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Ones to Watch | By Lynne Miller

French Broad Chocolate Lounge

Creating a bedroom environment was not what Dan Rattigan and his wife, Jael, had in mind when they designed French Broad Chocolate Lounge. Yet that’s the impression it makes on many customers.

“Innumerable people have told me our lounge reminds them of their bedrooms,” says Rattigan, who opened the dessert café in Asheville, North Carolina, in February 2008.

On the ground floor of a 19th Century building in Asheville’s downtown, the lounge is decorated in shades of light blue and dark chocolate brown. Paper lanterns hang from the ceiling, and abstract watercolor prints line the walls. The dining area is appointed with distressed leather lounge chairs and antique white marble tables, which the Rattigans found at a local Habitat for Humanity store and an antiques business in Waynesville, North Carolina. Customers can see their drinks being prepared and pastries being plated in the open kitchen.

The lounge is designed to encourage people to linger, with wireless Internet service along with the comfy furniture. Customers curl up on the stairs or have a seat on the carpeted floor when the dining area’s 35 seats fill up on Friday and Saturday nights, the busiest times at the lounge.

The most popular items on the menu are the liquid truffle hot sipping chocolates, aromatic, rich, thick beverages available in several flavors. One spicy newcomer to the line is a cayenne and cinnamon liquid truffle, made from fair trade organic dark chocolate and organic cream. The ganache-based hot chocolate drinks are popular with customers looking for lighter flavor.

Baked desserts include the Highland mocha stout cake, made from dark chocolate, flavored with local malt stout beer and layered with Counter Culture coffee buttercream frosting. The Quintessential chocolate cake is a three-layer devil’s food cake with whipped ganache filling and dark chocolate glaze. For vegans, there is a dense, dark chocolate cake, made with coconut oil and coconut milk. The lounge also pours homemade sodas, flavored with syrups infused with lavender, organic rose petals, and citrus agave. Most checks average about $10.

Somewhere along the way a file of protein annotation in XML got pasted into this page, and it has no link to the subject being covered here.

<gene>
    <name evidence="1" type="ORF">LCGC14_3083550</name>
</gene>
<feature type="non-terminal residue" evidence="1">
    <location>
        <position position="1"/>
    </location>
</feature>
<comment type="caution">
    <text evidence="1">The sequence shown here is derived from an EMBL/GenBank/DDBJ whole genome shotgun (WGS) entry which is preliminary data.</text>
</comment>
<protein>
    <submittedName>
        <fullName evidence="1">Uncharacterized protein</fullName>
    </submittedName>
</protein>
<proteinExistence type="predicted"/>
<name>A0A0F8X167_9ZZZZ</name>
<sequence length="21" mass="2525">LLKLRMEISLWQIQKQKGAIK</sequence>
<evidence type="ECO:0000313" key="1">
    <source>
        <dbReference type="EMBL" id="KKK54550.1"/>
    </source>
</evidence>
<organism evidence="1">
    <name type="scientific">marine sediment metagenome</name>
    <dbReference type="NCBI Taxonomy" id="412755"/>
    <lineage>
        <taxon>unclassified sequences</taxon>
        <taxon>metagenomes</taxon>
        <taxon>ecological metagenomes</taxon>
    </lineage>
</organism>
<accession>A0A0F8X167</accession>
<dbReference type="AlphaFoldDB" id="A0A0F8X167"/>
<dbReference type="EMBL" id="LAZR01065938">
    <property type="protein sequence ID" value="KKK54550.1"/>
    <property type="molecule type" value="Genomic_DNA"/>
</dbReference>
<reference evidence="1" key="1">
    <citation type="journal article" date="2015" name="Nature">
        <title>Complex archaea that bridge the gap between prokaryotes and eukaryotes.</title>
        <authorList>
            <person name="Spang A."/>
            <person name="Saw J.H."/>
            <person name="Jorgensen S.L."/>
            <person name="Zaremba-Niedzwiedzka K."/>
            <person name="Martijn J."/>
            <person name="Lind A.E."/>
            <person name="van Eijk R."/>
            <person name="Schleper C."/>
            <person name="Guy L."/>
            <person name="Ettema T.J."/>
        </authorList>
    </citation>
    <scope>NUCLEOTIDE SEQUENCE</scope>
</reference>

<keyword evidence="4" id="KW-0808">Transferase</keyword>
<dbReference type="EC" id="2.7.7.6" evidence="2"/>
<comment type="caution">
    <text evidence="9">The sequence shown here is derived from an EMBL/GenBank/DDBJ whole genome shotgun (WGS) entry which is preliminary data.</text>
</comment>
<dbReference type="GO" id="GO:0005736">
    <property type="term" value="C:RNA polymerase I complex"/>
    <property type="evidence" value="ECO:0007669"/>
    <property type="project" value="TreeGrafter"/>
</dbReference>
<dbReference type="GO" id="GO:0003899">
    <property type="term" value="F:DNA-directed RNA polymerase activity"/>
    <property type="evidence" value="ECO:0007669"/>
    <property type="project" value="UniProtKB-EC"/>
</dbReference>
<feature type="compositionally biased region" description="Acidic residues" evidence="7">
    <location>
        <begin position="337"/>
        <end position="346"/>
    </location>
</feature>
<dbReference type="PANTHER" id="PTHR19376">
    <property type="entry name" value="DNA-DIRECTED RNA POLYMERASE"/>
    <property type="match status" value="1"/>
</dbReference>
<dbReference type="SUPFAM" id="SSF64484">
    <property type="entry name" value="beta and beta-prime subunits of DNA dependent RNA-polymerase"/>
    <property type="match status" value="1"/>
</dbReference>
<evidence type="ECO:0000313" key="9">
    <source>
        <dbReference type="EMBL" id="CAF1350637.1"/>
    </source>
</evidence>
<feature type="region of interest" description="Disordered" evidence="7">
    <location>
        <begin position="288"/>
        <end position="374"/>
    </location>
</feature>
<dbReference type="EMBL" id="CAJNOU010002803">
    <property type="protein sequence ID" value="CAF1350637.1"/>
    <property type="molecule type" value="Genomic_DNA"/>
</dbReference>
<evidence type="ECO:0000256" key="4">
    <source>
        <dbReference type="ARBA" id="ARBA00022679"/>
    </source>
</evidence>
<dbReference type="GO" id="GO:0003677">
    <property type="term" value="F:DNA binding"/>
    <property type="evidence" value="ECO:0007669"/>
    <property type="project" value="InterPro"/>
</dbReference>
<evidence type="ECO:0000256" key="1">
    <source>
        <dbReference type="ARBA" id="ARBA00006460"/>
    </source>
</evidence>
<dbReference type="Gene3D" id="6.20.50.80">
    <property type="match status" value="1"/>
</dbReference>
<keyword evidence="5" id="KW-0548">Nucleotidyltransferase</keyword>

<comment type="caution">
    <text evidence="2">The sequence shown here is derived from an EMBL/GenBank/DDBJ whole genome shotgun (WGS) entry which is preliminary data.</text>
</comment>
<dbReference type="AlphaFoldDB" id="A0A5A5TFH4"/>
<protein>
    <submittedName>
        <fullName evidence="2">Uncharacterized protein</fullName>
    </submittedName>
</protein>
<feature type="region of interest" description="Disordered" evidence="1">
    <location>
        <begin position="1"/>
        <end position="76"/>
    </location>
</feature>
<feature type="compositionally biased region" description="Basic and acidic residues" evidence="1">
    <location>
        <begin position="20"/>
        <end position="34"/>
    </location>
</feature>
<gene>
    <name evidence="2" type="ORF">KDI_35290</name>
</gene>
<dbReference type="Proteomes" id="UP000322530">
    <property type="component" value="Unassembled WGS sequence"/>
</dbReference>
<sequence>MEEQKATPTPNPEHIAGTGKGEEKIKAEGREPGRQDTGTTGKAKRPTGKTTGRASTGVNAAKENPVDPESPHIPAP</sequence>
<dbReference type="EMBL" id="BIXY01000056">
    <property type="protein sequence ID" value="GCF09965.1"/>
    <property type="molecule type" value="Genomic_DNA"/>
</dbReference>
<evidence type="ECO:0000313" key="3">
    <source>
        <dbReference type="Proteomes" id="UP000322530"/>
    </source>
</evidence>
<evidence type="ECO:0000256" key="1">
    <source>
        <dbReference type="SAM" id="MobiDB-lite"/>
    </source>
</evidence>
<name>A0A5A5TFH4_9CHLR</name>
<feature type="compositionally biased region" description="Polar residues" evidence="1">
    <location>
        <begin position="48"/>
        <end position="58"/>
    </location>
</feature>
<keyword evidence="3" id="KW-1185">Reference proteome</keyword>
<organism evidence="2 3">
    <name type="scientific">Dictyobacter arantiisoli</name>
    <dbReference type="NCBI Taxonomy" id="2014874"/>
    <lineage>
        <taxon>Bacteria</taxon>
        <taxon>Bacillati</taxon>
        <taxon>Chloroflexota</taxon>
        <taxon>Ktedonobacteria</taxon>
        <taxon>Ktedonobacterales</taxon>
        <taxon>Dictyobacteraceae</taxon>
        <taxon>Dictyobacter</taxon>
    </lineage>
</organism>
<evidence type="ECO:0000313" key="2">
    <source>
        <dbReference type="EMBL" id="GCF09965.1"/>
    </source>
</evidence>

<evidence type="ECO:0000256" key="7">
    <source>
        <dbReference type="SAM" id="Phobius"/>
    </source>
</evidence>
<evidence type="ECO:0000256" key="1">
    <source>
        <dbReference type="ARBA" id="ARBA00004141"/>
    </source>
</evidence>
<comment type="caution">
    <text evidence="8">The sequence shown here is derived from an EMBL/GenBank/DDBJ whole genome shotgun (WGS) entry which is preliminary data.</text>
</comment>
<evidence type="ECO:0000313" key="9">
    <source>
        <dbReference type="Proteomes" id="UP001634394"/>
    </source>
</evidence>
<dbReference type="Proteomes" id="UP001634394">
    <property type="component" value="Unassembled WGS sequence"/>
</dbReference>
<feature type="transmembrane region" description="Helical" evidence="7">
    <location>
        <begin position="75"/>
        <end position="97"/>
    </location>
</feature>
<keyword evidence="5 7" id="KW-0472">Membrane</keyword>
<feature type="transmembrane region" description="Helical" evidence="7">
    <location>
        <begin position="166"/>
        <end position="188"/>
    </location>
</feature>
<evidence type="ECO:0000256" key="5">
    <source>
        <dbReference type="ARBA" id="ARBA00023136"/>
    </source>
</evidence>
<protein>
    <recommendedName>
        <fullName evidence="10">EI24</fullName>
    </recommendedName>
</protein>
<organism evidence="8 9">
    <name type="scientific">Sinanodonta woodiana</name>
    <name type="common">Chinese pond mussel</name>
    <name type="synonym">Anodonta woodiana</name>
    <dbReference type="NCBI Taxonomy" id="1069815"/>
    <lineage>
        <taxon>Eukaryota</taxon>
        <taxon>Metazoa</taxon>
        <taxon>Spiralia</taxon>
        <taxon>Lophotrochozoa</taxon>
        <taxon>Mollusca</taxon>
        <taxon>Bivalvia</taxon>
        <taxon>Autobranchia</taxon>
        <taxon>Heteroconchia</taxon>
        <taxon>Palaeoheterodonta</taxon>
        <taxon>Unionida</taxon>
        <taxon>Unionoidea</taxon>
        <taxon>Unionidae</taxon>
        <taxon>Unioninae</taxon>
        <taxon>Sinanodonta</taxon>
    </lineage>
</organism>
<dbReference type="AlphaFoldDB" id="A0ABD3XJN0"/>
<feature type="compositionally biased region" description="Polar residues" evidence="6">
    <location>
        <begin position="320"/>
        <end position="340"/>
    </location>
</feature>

The Rattigans make many of the confections themselves, using blocks of chocolate and wafers, right in their home kitchen. At the store’s kitchen, workers mix the beverages and plate the desserts.

The Rattigans visited chocolate dessert cafés in Chicago and San Francisco for ideas before opening their lounge. They did not need to borrow ideas from other companies when it came to a business philosophy, however. It was always important to them to run a green, local, and mostly organic operation. Rattigan estimates 60 to 70 percent of the chocolate they use is certified organic or fair trade certified. They also rely on local producers for the wildflower honey, berries, and other ingredients. Nearly all the chocolate they use is manufactured in the U.S., which minimizes the company’s carbon footprint. For organic chocolate, the Rattigans rely on Ashland, Oregon–based Dagoba.

And while they support the organic movement, they don’t believe it’s a perfect system. The couple previously operated French Broad Luscious Chocolates as a certified organic operation. With no brick-and-mortar store, they sold chocolates online and at farmers markets as well as to natural foods stores. When they decided to open the chocolate lounge, the Rattigans chose not to be a certified organic business. That choice gives them the flexibility to support local farmers and producers who they know run their businesses in a responsible way, Rattigan says.

French Broad Chocolate Lounge

FOUNDERS: Dan and Jael Rattigan

HQ: Asheville, North Carolina


ANNUAL SALES: $350,000



“The more we looked into organic, the more we understood the certifications are vacuous,” he says. “They leave a lot of good, close-to-home products out. Any beekeeper would laugh at the question, ‘Is your honey organic?’ The idea of certifying honey to be organic is absurd. You cannot control where bees go to pollinate.”

The name of their business has a local connection, too. The French Broad River flows through Asheville.

Before settling there, the husband-and-wife team ran a café and dessert shop in the port town of Puerto Viejo de Limon in Costa Rica. While the Costa Rica restaurant served meals as well as desserts, the chocolate lounge is strictly for treats. Trendy, food-centric Asheville, with a population of about 70,000, is a much more competitive town to run a business in, Rattigan says.

In recent months, he has noticed people spending less and attributes the change to the sour economy. Still, he thinks fine chocolates are an indulgence most people can enjoy even in a recession.

“People may not be coming in and buying a whole bottle of wine to drink with their truffles but they are enjoying a glass or two,” he says. “We offer a fairly affordable, small luxury.”

Lynne Miller covers emerging and newly relevant brands.